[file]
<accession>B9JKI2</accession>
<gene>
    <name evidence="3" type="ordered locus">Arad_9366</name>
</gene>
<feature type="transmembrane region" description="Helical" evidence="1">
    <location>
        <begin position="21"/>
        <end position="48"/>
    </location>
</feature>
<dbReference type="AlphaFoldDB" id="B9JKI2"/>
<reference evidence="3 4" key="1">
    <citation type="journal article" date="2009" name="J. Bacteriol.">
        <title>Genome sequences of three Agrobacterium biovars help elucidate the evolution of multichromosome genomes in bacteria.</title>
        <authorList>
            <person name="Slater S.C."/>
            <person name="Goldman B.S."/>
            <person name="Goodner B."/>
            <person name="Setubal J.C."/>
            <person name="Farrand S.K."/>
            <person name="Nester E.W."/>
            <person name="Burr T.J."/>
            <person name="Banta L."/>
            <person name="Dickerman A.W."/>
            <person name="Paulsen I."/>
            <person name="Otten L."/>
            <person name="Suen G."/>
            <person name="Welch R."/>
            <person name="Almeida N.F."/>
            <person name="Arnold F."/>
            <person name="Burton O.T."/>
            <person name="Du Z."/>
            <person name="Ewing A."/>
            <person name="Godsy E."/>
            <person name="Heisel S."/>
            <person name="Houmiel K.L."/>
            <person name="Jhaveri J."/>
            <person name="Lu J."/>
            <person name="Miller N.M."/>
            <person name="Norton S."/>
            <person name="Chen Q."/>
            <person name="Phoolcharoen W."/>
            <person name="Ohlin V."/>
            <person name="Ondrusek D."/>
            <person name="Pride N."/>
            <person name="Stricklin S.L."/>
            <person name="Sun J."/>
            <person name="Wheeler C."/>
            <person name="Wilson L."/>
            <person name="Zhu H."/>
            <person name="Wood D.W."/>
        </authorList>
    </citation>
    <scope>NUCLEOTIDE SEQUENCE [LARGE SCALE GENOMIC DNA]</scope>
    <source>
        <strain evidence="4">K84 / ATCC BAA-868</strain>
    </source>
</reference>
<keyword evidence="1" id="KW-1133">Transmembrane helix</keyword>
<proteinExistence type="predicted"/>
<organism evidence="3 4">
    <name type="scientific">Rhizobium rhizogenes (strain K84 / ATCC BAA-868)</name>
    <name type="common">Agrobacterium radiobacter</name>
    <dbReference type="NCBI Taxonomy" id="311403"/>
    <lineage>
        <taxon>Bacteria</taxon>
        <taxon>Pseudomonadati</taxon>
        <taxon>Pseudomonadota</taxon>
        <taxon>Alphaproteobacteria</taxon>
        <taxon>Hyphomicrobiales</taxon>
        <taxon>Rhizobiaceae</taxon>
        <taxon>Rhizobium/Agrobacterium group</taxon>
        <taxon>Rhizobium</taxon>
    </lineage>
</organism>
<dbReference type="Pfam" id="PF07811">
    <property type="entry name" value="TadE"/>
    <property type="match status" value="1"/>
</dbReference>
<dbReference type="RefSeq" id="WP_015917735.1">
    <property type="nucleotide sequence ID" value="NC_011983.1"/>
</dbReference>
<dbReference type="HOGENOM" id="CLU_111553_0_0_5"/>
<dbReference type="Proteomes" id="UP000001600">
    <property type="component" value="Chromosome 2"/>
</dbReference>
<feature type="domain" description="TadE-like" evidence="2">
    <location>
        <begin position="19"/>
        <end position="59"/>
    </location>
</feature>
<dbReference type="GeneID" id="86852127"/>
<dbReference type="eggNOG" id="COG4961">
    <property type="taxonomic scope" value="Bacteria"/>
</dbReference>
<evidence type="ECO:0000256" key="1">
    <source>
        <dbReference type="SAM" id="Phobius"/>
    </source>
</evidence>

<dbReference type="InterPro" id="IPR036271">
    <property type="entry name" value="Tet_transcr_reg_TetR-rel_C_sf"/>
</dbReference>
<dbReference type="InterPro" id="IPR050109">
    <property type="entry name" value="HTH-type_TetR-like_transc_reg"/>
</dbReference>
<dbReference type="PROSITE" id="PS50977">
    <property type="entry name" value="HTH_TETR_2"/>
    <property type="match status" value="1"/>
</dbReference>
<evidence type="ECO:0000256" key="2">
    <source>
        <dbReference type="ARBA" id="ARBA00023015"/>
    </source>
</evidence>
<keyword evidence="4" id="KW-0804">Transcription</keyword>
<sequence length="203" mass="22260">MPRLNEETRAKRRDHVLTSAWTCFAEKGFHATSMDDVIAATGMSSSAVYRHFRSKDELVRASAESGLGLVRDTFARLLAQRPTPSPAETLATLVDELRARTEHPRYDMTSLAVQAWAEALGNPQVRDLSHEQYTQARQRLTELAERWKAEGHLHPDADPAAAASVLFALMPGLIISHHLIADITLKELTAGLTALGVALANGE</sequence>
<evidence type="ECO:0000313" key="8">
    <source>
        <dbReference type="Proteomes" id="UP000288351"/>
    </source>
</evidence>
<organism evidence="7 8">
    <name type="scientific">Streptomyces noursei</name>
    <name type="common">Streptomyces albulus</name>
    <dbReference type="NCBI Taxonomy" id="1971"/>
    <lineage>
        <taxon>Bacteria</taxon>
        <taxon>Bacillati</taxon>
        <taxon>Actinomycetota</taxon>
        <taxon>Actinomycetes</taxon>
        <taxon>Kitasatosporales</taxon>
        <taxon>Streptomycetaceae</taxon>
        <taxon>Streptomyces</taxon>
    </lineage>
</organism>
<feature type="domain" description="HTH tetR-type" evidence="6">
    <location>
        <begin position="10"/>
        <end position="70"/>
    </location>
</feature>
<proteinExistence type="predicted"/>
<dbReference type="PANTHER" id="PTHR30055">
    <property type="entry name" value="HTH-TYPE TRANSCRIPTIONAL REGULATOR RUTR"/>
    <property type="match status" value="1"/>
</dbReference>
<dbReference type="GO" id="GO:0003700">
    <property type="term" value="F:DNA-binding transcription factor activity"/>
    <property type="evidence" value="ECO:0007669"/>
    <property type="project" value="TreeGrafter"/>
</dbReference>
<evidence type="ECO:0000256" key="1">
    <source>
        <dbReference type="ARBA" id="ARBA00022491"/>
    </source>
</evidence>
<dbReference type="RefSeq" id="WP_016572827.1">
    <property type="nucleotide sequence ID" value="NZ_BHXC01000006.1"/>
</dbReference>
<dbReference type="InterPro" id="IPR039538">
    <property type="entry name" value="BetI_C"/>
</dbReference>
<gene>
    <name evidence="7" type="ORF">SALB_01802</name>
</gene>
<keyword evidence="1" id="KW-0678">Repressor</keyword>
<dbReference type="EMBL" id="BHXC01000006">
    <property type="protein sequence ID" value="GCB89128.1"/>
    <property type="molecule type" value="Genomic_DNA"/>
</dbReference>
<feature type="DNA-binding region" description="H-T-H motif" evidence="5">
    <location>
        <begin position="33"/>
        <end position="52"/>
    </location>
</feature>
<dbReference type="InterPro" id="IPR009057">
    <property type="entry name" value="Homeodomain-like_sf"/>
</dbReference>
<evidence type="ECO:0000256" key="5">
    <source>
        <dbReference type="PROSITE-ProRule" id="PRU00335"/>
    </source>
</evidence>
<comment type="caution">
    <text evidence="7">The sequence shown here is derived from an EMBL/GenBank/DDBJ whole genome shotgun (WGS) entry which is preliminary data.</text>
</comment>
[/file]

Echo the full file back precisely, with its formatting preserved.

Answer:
<accession>B9JKI2</accession>
<gene>
    <name evidence="3" type="ordered locus">Arad_9366</name>
</gene>
<feature type="transmembrane region" description="Helical" evidence="1">
    <location>
        <begin position="21"/>
        <end position="48"/>
    </location>
</feature>
<dbReference type="AlphaFoldDB" id="B9JKI2"/>
<reference evidence="3 4" key="1">
    <citation type="journal article" date="2009" name="J. Bacteriol.">
        <title>Genome sequences of three Agrobacterium biovars help elucidate the evolution of multichromosome genomes in bacteria.</title>
        <authorList>
            <person name="Slater S.C."/>
            <person name="Goldman B.S."/>
            <person name="Goodner B."/>
            <person name="Setubal J.C."/>
            <person name="Farrand S.K."/>
            <person name="Nester E.W."/>
            <person name="Burr T.J."/>
            <person name="Banta L."/>
            <person name="Dickerman A.W."/>
            <person name="Paulsen I."/>
            <person name="Otten L."/>
            <person name="Suen G."/>
            <person name="Welch R."/>
            <person name="Almeida N.F."/>
            <person name="Arnold F."/>
            <person name="Burton O.T."/>
            <person name="Du Z."/>
            <person name="Ewing A."/>
            <person name="Godsy E."/>
            <person name="Heisel S."/>
            <person name="Houmiel K.L."/>
            <person name="Jhaveri J."/>
            <person name="Lu J."/>
            <person name="Miller N.M."/>
            <person name="Norton S."/>
            <person name="Chen Q."/>
            <person name="Phoolcharoen W."/>
            <person name="Ohlin V."/>
            <person name="Ondrusek D."/>
            <person name="Pride N."/>
            <person name="Stricklin S.L."/>
            <person name="Sun J."/>
            <person name="Wheeler C."/>
            <person name="Wilson L."/>
            <person name="Zhu H."/>
            <person name="Wood D.W."/>
        </authorList>
    </citation>
    <scope>NUCLEOTIDE SEQUENCE [LARGE SCALE GENOMIC DNA]</scope>
    <source>
        <strain evidence="4">K84 / ATCC BAA-868</strain>
    </source>
</reference>
<keyword evidence="1" id="KW-1133">Transmembrane helix</keyword>
<proteinExistence type="predicted"/>
<organism evidence="3 4">
    <name type="scientific">Rhizobium rhizogenes (strain K84 / ATCC BAA-868)</name>
    <name type="common">Agrobacterium radiobacter</name>
    <dbReference type="NCBI Taxonomy" id="311403"/>
    <lineage>
        <taxon>Bacteria</taxon>
        <taxon>Pseudomonadati</taxon>
        <taxon>Pseudomonadota</taxon>
        <taxon>Alphaproteobacteria</taxon>
        <taxon>Hyphomicrobiales</taxon>
        <taxon>Rhizobiaceae</taxon>
        <taxon>Rhizobium/Agrobacterium group</taxon>
        <taxon>Rhizobium</taxon>
    </lineage>
</organism>
<dbReference type="Pfam" id="PF07811">
    <property type="entry name" value="TadE"/>
    <property type="match status" value="1"/>
</dbReference>
<dbReference type="RefSeq" id="WP_015917735.1">
    <property type="nucleotide sequence ID" value="NC_011983.1"/>
</dbReference>
<dbReference type="HOGENOM" id="CLU_111553_0_0_5"/>
<dbReference type="Proteomes" id="UP000001600">
    <property type="component" value="Chromosome 2"/>
</dbReference>
<feature type="domain" description="TadE-like" evidence="2">
    <location>
        <begin position="19"/>
        <end position="59"/>
    </location>
</feature>
<dbReference type="GeneID" id="86852127"/>
<dbReference type="eggNOG" id="COG4961">
    <property type="taxonomic scope" value="Bacteria"/>
</dbReference>
<evidence type="ECO:0000256" key="1">
    <source>
        <dbReference type="SAM" id="Phobius"/>
    </source>
</evidence>

<dbReference type="InterPro" id="IPR036271">
    <property type="entry name" value="Tet_transcr_reg_TetR-rel_C_sf"/>
</dbReference>
<dbReference type="InterPro" id="IPR050109">
    <property type="entry name" value="HTH-type_TetR-like_transc_reg"/>
</dbReference>
<dbReference type="PROSITE" id="PS50977">
    <property type="entry name" value="HTH_TETR_2"/>
    <property type="match status" value="1"/>
</dbReference>
<evidence type="ECO:0000256" key="2">
    <source>
        <dbReference type="ARBA" id="ARBA00023015"/>
    </source>
</evidence>
<keyword evidence="4" id="KW-0804">Transcription</keyword>
<sequence length="203" mass="22260">MPRLNEETRAKRRDHVLTSAWTCFAEKGFHATSMDDVIAATGMSSSAVYRHFRSKDELVRASAESGLGLVRDTFARLLAQRPTPSPAETLATLVDELRARTEHPRYDMTSLAVQAWAEALGNPQVRDLSHEQYTQARQRLTELAERWKAEGHLHPDADPAAAASVLFALMPGLIISHHLIADITLKELTAGLTALGVALANGE</sequence>
<evidence type="ECO:0000313" key="8">
    <source>
        <dbReference type="Proteomes" id="UP000288351"/>
    </source>
</evidence>
<organism evidence="7 8">
    <name type="scientific">Streptomyces noursei</name>
    <name type="common">Streptomyces albulus</name>
    <dbReference type="NCBI Taxonomy" id="1971"/>
    <lineage>
        <taxon>Bacteria</taxon>
        <taxon>Bacillati</taxon>
        <taxon>Actinomycetota</taxon>
        <taxon>Actinomycetes</taxon>
        <taxon>Kitasatosporales</taxon>
        <taxon>Streptomycetaceae</taxon>
        <taxon>Streptomyces</taxon>
    </lineage>
</organism>
<feature type="domain" description="HTH tetR-type" evidence="6">
    <location>
        <begin position="10"/>
        <end position="70"/>
    </location>
</feature>
<proteinExistence type="predicted"/>
<dbReference type="PANTHER" id="PTHR30055">
    <property type="entry name" value="HTH-TYPE TRANSCRIPTIONAL REGULATOR RUTR"/>
    <property type="match status" value="1"/>
</dbReference>
<dbReference type="GO" id="GO:0003700">
    <property type="term" value="F:DNA-binding transcription factor activity"/>
    <property type="evidence" value="ECO:0007669"/>
    <property type="project" value="TreeGrafter"/>
</dbReference>
<evidence type="ECO:0000256" key="1">
    <source>
        <dbReference type="ARBA" id="ARBA00022491"/>
    </source>
</evidence>
<dbReference type="RefSeq" id="WP_016572827.1">
    <property type="nucleotide sequence ID" value="NZ_BHXC01000006.1"/>
</dbReference>
<dbReference type="InterPro" id="IPR039538">
    <property type="entry name" value="BetI_C"/>
</dbReference>
<gene>
    <name evidence="7" type="ORF">SALB_01802</name>
</gene>
<keyword evidence="1" id="KW-0678">Repressor</keyword>
<dbReference type="EMBL" id="BHXC01000006">
    <property type="protein sequence ID" value="GCB89128.1"/>
    <property type="molecule type" value="Genomic_DNA"/>
</dbReference>
<feature type="DNA-binding region" description="H-T-H motif" evidence="5">
    <location>
        <begin position="33"/>
        <end position="52"/>
    </location>
</feature>
<dbReference type="InterPro" id="IPR009057">
    <property type="entry name" value="Homeodomain-like_sf"/>
</dbReference>
<evidence type="ECO:0000256" key="5">
    <source>
        <dbReference type="PROSITE-ProRule" id="PRU00335"/>
    </source>
</evidence>
<comment type="caution">
    <text evidence="7">The sequence shown here is derived from an EMBL/GenBank/DDBJ whole genome shotgun (WGS) entry which is preliminary data.</text>
</comment>